In this interview with Mediapart, a senior advisor to the Greek government, who has been at the heart of the past five months of negotiations between Athens and its international creditors, reveals the details of what resembles a game of liar’s dice over the fate of a nation that has been brought to its economic and social knees. His account gives a rare and disturbing insight into the process which has led up to this week’s make-or-break deadline for reaching a bailout deal between Greece and international lenders, without which the country faces crashing out of the euro and complete bankruptcy. He describes the extraordinary bullying of Greece’s radical-left government by the creditors, including Eurogroup president Jeroen Dijsselbloem’s direct threat to cause the collapse of the Hellenic banks if it failed to sign-up to a drastic austerity programme. “We went into a war thinking we had the same weapons as them”, he says. “We underestimated their power”.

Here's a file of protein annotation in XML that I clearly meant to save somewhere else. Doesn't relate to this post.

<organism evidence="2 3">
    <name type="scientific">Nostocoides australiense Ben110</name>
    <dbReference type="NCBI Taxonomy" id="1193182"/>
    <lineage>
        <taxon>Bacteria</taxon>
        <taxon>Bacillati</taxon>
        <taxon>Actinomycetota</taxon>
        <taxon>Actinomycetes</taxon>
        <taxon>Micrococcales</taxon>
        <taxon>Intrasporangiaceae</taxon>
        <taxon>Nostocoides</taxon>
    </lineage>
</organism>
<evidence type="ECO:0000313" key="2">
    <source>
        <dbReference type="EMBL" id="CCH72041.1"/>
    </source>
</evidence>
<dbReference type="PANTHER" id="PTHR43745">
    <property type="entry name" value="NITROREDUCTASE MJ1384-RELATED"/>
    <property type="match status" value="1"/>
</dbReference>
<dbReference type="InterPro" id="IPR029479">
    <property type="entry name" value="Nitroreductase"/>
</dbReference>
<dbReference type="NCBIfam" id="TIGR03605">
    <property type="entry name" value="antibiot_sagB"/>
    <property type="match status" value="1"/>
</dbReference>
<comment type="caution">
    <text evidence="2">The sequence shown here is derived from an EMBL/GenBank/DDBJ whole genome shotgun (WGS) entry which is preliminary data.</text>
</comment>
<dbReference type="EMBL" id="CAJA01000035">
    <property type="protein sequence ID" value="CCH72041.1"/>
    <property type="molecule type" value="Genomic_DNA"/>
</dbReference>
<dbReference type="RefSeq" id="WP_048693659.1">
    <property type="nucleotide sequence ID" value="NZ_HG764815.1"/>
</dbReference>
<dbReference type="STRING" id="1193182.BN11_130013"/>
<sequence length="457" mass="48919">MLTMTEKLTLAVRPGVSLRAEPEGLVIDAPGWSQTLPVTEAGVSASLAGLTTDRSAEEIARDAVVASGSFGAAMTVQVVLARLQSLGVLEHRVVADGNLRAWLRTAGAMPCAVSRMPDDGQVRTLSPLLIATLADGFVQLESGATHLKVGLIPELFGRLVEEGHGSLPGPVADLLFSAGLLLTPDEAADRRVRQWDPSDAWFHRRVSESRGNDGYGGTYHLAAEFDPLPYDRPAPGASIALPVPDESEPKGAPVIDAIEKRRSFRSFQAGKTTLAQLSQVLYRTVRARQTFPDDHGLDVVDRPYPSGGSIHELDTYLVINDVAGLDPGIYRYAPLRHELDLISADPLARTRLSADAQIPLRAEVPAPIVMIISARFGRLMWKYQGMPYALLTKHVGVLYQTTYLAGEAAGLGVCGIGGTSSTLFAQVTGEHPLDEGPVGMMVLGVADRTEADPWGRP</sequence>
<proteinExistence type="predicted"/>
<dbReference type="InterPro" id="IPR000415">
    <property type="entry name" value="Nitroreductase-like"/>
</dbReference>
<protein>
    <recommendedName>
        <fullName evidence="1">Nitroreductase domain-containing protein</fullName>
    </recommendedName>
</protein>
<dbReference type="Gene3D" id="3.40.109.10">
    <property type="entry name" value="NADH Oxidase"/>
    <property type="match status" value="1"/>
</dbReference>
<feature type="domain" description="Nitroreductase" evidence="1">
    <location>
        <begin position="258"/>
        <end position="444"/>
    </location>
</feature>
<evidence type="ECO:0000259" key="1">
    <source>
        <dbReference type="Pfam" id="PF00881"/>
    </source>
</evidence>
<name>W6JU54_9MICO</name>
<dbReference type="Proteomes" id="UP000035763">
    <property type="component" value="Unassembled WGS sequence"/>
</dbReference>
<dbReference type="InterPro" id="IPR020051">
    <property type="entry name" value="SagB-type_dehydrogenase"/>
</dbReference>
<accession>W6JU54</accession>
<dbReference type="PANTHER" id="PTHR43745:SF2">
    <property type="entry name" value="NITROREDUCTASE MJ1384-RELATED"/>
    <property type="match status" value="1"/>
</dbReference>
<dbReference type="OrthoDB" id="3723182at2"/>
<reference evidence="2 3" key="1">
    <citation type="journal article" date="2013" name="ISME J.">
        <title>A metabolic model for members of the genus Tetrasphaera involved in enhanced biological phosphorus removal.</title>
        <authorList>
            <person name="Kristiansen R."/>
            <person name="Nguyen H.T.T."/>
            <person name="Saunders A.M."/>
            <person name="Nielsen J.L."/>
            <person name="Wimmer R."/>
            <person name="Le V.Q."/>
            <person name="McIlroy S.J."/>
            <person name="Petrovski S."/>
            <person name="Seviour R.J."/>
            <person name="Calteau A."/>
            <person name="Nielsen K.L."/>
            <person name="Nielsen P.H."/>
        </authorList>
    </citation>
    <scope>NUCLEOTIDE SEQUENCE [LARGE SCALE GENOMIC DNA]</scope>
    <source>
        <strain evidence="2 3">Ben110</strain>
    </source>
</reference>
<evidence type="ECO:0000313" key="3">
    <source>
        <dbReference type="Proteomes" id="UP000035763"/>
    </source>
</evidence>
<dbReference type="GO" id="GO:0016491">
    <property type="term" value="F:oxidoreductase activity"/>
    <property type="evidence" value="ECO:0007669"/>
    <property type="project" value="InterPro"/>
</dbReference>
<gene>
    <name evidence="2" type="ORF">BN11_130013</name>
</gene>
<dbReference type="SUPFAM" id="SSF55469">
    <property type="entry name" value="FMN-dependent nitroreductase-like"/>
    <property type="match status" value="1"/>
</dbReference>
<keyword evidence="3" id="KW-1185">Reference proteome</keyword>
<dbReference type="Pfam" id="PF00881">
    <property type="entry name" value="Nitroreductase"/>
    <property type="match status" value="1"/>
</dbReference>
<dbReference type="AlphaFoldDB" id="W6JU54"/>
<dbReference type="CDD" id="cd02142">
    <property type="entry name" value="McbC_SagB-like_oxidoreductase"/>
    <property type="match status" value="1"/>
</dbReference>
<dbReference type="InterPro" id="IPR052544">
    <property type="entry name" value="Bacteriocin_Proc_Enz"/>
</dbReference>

France’s newly-elected president François Hollande has promised he will seek a reform of European austerity policies, beginning with a re-negotiation of the so-called fiscal compact treaty, and the introduction of economic growth initiatives. But his programme faces stern opposition from Germany’s Chancellor Angela Merkel, who has ruled out any change to the fiscal compact. With a busy international agenda ahead, including summits of the G8 and NATO later this month, and crucial parliamentary elections in France in June, Hollande's room for negotiations before an EU summit on June 28th is uncomfortably tight. Meanwhile, the deepening political crisis in Greece continues to threaten an explosion of the eurozone. Lénaïg Bredoux and Ludovic Lamant report on the official and unofficial manouevering as the new French president prepares for his first major test in power.